Sweeteners on Stage at IFT Expo 2017

With a label declaration looming, developers look for alternatives to sugar.

By Dave Fusaro, Editor in Chief

With added sugars being called out in the new Nutrition Facts panel, there’s plenty of interest in finding sweet replacements before those 2018 label changes. Some of the activity in the segment played out at the June IFT Food Expo.

Stevia remains high on the lists of many processors and sweetener suppliers. Just before the show, Russell Stover unveiled a sugar-free line of chocolates sweetened with stevia. Monk fruit is catching up fast. As plant-based sweeteners, both have natural halos. However, in most current applications, neither is used alone; most consumer products lessen, not eliminate, sugar with the addition of some stevia or monk fruit.

Archer Daniels Midland Co. (adm.com) showed both natural sweeteners at the IFT Food Expo. SweetRight stevia and VerySweet monk fruit are the result of a sourcing partnership with GLG Life Tech Corp. They can be used in a number of food and beverage products. ADM personnel note that the deal makes use of ADM’s extensive ingredient portfolio, formulations expertise, blending capabilities and global distribution network.

SweetRight and VerySweet join ADM’s VivaSweet sucralose. SweetRight, which actually is a range of stevia ingredients, is up to 250 times as sweet as sugar and is available in three forms: RA, RA granular and EMS (enzymatically modified stevia) to meet a variety of needs. VerySweet is up to 200 times as sweet as sugar. This low calorie, GRAS sweetener solution may be used alone, blended or as part of a complete sweetening system.

Also demonstrating both was Apura Ingredients (apuraingredients.com). The company is just over a year old, but the key members have been involved in sweetener sales for many years. In addition to stevia and monk fruit, Apura offers aspartame, sucralose, acesulfame potassium, neotame, erythritol and xylitol, as well as a variety of nutrient, sweetener, energy, and antioxidant premixes.

Blue California (bluecal-ingredients.com) also markets both. Its Good & Sweet 99 percent rebaudioside-A stevia was FDA-confirmed as GRAS in July of 2009. Its Blue Sweet monk fruit made GRAS in January 2012. Blue California uses both extraction and fermentation to make the sweeteners.

Cargill unveiled a collaboration agreement with Evolva for the production and commercialization of EverSweet, “the next-generation stevia sweetener.” The product is expected to launch in 2018. Instead of the commonly used rebaudioside-A glycoside of the stevia plant, EverSweet focuses on reb-M and reb-D. Although those glycosides are rare in the stevia plant, they will be produced by fermentation at Cargill’s Blair, Neb., facility, which is being retrofitted for the purpose. The facility will be operated by Cargill and will be used for the fermentation of other Evolva products.

Evolva will own 30 percent of the EverSweet business. That company plans to build and operate a new bioprocessing facility, on adjacent land leased from Cargill, to manufacture nootkatone, a grapefruit derivative, and resveratrol and is expected to come online in 2019.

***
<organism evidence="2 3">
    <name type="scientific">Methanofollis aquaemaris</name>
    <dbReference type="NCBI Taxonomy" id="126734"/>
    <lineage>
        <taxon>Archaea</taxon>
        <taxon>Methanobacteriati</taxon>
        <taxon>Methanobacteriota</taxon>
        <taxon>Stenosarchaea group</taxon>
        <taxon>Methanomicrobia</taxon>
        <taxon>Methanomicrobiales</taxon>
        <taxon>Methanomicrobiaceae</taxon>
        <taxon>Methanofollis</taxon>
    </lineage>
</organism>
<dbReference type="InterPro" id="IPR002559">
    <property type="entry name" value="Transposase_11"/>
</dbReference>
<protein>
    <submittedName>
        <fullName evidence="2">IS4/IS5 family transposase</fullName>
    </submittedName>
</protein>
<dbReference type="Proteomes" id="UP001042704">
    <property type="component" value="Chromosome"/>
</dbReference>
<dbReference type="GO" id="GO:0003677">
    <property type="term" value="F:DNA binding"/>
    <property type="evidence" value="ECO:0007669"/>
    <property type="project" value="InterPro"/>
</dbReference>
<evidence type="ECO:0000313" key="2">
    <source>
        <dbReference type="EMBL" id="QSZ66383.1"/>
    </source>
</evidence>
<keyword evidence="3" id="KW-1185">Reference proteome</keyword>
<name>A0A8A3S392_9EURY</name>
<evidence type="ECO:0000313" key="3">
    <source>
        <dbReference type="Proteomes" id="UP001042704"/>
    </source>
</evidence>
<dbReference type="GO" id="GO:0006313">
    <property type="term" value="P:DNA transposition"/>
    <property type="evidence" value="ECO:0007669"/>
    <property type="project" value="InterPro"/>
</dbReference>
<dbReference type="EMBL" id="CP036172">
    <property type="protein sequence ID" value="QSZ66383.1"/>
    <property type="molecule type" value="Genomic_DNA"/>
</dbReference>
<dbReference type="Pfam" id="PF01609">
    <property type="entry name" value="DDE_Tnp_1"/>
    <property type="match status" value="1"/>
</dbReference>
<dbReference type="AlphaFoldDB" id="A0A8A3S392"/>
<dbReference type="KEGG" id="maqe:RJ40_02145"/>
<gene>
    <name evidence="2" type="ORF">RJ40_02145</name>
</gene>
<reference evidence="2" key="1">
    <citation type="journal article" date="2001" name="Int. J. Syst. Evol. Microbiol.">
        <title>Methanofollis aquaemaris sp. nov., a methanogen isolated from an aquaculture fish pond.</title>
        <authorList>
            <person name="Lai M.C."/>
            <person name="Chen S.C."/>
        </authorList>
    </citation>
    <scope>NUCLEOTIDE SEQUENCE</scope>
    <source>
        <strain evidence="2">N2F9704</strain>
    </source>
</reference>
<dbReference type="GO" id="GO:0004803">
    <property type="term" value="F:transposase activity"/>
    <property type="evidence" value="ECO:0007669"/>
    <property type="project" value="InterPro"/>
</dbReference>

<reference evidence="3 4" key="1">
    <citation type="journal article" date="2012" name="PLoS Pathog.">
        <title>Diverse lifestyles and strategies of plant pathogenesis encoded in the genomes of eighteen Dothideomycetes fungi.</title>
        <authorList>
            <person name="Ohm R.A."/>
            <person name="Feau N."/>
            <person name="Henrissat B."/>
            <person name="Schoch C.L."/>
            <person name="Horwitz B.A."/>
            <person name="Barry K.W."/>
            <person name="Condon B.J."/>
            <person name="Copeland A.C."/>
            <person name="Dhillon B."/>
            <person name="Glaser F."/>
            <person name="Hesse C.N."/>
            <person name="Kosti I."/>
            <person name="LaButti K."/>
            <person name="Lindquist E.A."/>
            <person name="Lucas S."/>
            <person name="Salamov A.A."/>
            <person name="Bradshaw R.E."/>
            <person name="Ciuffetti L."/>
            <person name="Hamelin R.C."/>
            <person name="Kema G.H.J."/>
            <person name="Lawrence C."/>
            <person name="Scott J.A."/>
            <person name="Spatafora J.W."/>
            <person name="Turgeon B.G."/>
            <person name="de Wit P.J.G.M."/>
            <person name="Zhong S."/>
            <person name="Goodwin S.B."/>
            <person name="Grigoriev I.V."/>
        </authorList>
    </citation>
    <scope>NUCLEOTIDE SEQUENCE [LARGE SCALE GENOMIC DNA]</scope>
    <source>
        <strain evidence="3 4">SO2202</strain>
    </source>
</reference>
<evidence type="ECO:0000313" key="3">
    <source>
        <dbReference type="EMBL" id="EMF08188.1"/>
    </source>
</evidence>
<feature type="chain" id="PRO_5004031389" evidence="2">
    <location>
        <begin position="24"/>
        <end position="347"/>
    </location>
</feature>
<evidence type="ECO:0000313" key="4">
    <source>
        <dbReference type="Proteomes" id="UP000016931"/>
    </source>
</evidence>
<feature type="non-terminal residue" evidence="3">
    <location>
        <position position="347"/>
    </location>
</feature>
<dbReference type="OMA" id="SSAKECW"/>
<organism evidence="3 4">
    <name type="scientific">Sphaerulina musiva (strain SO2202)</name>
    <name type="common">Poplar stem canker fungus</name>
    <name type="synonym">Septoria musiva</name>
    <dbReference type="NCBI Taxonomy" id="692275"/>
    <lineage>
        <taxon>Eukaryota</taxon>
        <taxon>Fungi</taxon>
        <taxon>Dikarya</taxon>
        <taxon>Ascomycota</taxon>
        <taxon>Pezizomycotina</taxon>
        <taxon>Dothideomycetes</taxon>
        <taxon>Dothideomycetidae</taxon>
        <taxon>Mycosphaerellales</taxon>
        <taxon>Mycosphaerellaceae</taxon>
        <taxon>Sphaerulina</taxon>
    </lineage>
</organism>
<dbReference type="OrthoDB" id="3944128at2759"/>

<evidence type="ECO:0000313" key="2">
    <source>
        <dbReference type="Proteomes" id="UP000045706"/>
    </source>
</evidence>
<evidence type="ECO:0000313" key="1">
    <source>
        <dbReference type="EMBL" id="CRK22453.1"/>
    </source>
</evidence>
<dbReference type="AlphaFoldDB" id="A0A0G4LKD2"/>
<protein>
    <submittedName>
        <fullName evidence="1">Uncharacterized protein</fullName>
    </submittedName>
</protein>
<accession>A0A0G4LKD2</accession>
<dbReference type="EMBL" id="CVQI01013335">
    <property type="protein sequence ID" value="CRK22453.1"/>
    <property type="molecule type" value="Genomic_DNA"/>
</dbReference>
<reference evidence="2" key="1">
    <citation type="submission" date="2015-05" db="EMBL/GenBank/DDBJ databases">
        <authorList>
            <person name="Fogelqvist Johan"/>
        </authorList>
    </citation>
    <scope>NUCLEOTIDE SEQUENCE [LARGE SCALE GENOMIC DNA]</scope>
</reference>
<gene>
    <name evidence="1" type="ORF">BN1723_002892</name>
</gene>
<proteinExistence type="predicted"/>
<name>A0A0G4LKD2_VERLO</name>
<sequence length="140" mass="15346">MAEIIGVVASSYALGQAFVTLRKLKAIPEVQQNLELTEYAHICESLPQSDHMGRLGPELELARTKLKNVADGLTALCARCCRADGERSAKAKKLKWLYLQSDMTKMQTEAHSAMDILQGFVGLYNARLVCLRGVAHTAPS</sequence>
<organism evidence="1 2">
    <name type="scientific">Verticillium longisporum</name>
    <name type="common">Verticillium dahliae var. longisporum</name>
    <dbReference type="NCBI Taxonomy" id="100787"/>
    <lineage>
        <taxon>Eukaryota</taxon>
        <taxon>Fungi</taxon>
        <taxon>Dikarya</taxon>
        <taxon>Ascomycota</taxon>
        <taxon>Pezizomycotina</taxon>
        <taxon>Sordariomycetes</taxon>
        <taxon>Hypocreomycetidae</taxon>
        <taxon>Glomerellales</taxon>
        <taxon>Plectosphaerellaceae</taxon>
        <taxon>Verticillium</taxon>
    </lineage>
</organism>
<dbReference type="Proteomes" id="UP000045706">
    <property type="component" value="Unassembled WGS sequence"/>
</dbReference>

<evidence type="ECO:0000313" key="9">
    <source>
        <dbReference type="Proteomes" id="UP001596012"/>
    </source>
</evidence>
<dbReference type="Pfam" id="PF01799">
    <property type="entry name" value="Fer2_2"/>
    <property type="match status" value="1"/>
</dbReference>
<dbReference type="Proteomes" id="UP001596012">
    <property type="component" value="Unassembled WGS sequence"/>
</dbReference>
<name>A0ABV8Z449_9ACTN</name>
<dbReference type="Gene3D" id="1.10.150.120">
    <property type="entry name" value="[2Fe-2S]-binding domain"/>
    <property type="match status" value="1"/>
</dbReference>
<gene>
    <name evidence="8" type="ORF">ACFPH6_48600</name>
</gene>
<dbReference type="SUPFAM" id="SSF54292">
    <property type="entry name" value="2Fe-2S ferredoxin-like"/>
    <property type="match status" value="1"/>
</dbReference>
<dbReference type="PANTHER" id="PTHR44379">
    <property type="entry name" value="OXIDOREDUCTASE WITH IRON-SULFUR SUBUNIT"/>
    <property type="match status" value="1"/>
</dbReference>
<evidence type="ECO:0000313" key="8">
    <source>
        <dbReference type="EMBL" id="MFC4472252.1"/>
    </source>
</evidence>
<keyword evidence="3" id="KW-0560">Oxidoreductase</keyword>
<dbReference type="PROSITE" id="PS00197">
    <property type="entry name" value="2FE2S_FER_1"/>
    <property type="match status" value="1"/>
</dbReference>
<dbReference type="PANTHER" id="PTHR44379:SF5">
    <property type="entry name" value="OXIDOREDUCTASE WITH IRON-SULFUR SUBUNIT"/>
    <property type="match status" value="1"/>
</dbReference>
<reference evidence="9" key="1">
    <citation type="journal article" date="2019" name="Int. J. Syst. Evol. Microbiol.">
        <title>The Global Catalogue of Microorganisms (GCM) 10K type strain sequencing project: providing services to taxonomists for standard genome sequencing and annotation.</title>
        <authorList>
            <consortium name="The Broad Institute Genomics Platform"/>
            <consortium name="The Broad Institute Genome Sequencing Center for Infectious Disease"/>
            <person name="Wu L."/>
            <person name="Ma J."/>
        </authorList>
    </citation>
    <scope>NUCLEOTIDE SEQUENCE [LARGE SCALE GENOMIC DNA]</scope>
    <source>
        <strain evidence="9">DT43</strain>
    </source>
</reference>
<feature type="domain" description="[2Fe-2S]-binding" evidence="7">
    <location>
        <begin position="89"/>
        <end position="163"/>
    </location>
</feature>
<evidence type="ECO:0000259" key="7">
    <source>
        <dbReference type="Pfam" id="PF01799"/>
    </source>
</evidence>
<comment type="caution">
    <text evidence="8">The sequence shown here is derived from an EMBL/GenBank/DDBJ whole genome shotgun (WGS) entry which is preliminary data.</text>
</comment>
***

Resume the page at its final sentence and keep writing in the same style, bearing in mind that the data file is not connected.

Ajinomoto demonstrated its newest sweetener, Advantame, which is about 20,000 times sweeter than sucrose and has a clean, sweet, sugar-like taste, the supplier claims, and very low cost-in-use.

The sweetener has FDA approval for general use in foods and beverages. It’s also FEMA GRAS approved as an artificial flavor. Ajinomoto markets it as a “partial” replacement for sugar, high-fructose corn syrup and other caloric sweeteners and says it blends well with other non-caloric sweeteners. Advantame extends sweetness duration in chewing gum and improves the sweetness profile of many confections. It’s also useful in dairy drinks, frozen desserts and beverages.

Beneo paired its sweetener Palatinose with its natural prebiotic chicory fiber to sweeten and the help support a healthy metabolism, which effectively supports weight management.

Carolina Sweet

Palatinose is a slow-release carbohydrate that provides full energy in a sustained way and promotes fat burning during physical activity, the company claims. Its generic name is isomaltulose, which occurs naturally in honey, although Palatinose itself is derived from non-GMO sugar beets. Beneo lists as applications bakery, cereals, beverages and confectionery items.

Matsutani Chemical Co.’s (astraea-allulose.com) offering is Astraea allulose, a “rare sugar” found in a number of plants. Matsutani makes the ultra-low-calorie sweetener via enzymatic isomerization of fructose.

Grain Processing Corp. (grainprocessing.com) added a tapioca-based maltodextrin to its Maltrin line. The functional carbohydrates are non-GMO by origin, non-allergenic and are available in a wide range of dextrose equivalents.

While back in the caloric sugar range, Carolina Innovative Food Ingredients (cifingredients.com) offers sweet potato as a sweetener. Carolina Sweet is a 75-brix, non-GMO, clean-label replacement for sugar, high-fructose corn syrup and fruit-based sugars. Most consumers perceive a sweet potato-derived sugar to be a healthier way to sweeten.

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